This brave reply rendered the king’s brother more amorous than ever, and he endeavoured to ensnare this noble woman in order to possess her, dead or alive, and he never doubted a bit that he would have her in his clutches, relying upon his dexterity at this kind of sport, the most joyous of all, in which it is necessary to employ the weapons of all other kinds of sport, seeing that this sweet game is taken running, by taking aim, by torchlight, by night, by day, in the town, in the country, in the woods, by the waterside, in nets, with falcons, with the lance, with the horn, with the gun, with the decoy bird, in snares, in the toils, with a bird call, by the scent, on the wing, with the cornet, in slime, with a bait, with the lime-twig–indeed, by means of all the snares invented since the banishment of Adam. And gets killed in various different ways, but generally is overridden.
The artful fellow ceased to mention his desires, but had a post of honour given to the Lady of Hocquetonville, in the queen’s household. Now, one day that the said Isabella went to Vincennes, to visit the sick King, and left him master of the Hotel St. Paul, he commanded the chef to have a delicate and royal supper prepared, and to serve it in the queen’s apartments. Then he sent for his obstinate lady by express command, and by one of the pages of the household. The Countess d’Hocquetonville, believing that she was desired by Madame Isabella for some service appertaining to her post, or invited to some sudden amusement, hastened to the room. In consequence of the precautions taken by the disloyal lover, no one had been able to inform the noble dame of the princess’s departure, so she hastened to the splendid chamber, which, in the Hotel St. Paul, led into the queen’s bedchamber; there she found the Duc d’Orleans alone. Suspecting some treacherous plot, she went quickly into the other room, found no queen, but heard the Prince give vent to a hearty laugh.
“I am undone!” said she. Then she endeavoured to run away.
But the good lady-killer had posted about devoted attendants, who, without knowing what was going on, closed the hotel, barricaded the doors, and in this mansion, so large that it equalled a fourth of Paris, the Lady d’Hocquetonville was as in a desert, with no other aid than that of her patron saint and God. Then, suspecting the truth, the poor lady trembled from head to foot and fell into a chair; and then the working of this snare, so cleverly conceived, was, with many a hearty laugh, revealed to her by her lover. Directly the duke made a movement to approach her this woman rose and exclaimed, arming herself first with her tongue, and flashing one thousand maledictions from her eyes–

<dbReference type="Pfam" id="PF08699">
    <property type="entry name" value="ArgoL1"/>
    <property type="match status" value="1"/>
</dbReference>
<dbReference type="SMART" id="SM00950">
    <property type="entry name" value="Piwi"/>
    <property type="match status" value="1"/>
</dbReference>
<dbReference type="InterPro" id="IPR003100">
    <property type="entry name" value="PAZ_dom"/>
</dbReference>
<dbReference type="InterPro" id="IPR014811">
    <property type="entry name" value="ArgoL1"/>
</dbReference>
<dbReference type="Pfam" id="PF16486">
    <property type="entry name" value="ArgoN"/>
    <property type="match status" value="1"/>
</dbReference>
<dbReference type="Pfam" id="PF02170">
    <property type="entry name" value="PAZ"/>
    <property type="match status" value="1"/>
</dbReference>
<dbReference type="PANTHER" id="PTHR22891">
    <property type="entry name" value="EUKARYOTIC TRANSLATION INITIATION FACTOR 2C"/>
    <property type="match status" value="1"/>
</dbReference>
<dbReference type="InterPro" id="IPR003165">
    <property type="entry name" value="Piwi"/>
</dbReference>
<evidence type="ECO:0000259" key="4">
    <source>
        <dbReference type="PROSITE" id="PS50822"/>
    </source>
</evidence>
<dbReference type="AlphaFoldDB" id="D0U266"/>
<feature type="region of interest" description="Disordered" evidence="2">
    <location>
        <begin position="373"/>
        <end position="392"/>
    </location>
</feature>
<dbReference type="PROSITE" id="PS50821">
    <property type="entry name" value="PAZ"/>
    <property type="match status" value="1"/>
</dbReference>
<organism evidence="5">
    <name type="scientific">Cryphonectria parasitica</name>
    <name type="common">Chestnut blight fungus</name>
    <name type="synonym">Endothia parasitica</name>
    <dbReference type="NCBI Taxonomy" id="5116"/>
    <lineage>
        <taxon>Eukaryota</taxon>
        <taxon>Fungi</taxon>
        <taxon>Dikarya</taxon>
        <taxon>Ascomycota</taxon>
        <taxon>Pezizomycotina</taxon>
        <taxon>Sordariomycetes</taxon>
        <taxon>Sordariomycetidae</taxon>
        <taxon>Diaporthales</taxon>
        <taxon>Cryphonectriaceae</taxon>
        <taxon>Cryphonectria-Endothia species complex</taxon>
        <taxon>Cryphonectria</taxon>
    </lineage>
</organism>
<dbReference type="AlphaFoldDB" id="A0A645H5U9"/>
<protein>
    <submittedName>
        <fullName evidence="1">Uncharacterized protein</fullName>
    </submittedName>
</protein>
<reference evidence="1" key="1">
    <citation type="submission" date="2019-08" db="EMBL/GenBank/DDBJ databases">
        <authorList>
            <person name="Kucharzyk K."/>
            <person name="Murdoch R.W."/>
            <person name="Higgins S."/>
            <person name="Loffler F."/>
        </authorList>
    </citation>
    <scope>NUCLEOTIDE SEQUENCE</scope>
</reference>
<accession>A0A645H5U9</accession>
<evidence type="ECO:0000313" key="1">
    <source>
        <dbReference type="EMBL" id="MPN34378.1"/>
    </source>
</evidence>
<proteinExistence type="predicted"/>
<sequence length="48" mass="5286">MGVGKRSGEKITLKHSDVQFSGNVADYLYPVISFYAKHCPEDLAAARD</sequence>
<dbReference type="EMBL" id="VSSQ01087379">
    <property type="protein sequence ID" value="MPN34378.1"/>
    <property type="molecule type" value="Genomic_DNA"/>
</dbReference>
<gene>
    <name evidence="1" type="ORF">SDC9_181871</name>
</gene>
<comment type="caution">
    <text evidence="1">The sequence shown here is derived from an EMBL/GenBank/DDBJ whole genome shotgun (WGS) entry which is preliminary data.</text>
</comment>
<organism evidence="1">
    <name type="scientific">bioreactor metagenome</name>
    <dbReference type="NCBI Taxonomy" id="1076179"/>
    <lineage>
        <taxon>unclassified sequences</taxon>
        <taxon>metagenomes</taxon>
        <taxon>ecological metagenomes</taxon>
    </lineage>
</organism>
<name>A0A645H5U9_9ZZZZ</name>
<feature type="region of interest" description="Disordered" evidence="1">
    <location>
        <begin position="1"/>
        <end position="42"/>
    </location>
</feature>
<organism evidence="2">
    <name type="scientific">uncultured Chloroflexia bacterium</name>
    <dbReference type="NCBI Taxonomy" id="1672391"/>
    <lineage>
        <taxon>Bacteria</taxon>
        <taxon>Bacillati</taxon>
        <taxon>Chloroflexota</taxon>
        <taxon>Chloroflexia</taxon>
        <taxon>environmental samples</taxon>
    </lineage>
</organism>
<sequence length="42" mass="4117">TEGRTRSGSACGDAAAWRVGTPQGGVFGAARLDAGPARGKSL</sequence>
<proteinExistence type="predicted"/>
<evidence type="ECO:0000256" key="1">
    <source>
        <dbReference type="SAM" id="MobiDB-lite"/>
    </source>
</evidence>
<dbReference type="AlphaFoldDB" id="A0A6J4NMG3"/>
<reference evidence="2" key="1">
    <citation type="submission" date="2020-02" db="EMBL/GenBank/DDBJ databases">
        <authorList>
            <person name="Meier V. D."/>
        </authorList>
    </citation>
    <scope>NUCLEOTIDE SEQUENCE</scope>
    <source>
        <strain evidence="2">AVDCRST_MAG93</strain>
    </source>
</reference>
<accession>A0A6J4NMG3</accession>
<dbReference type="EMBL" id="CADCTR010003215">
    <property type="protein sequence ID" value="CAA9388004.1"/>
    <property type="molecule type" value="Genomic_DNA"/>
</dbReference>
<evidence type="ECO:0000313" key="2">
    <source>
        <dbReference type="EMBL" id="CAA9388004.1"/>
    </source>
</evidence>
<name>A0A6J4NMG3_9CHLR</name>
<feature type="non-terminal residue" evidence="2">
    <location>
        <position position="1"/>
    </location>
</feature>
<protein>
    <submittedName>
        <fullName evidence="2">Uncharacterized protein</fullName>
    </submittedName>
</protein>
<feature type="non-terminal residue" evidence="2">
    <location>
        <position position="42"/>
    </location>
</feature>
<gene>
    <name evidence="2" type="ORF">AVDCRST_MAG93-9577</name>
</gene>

“You will possess me–but dead! Ha! my lord, do not force me to a struggle which must become known to certain people. I may yet retire, and the Sire d’Hocquetonville shall be ignorant of the sorrow with which you have forever tinged my life. Duke, you look too often in the ladies’ faces to find time to study men’s, and you do not therefore know your man. The Sire d’Hocquetonville would let himself be hacked to pieces in your service, so devoted is he to you, in memory of your kindness to him, and also because he is partial to you. But as he loves so does he hate; and I believe him to be the man to bring his mace down upon your head, to take his revenge, if you but compel me to utter one cry. Do you desire both my death and your own? But be assured that, as an honest woman, whatever happens to me, good or evil, I shall keep no secret. Now, will you let me go?”
The bad fellow began to whistle. Hearing his whistling, the good woman went suddenly into the queen’s chamber, and took from a place known to her therein, a sharp stiletto. Then, when the duke followed her to ascertain what this flight meant, “When you pass that line,” cried she, pointing to a board, “I will kill myself.”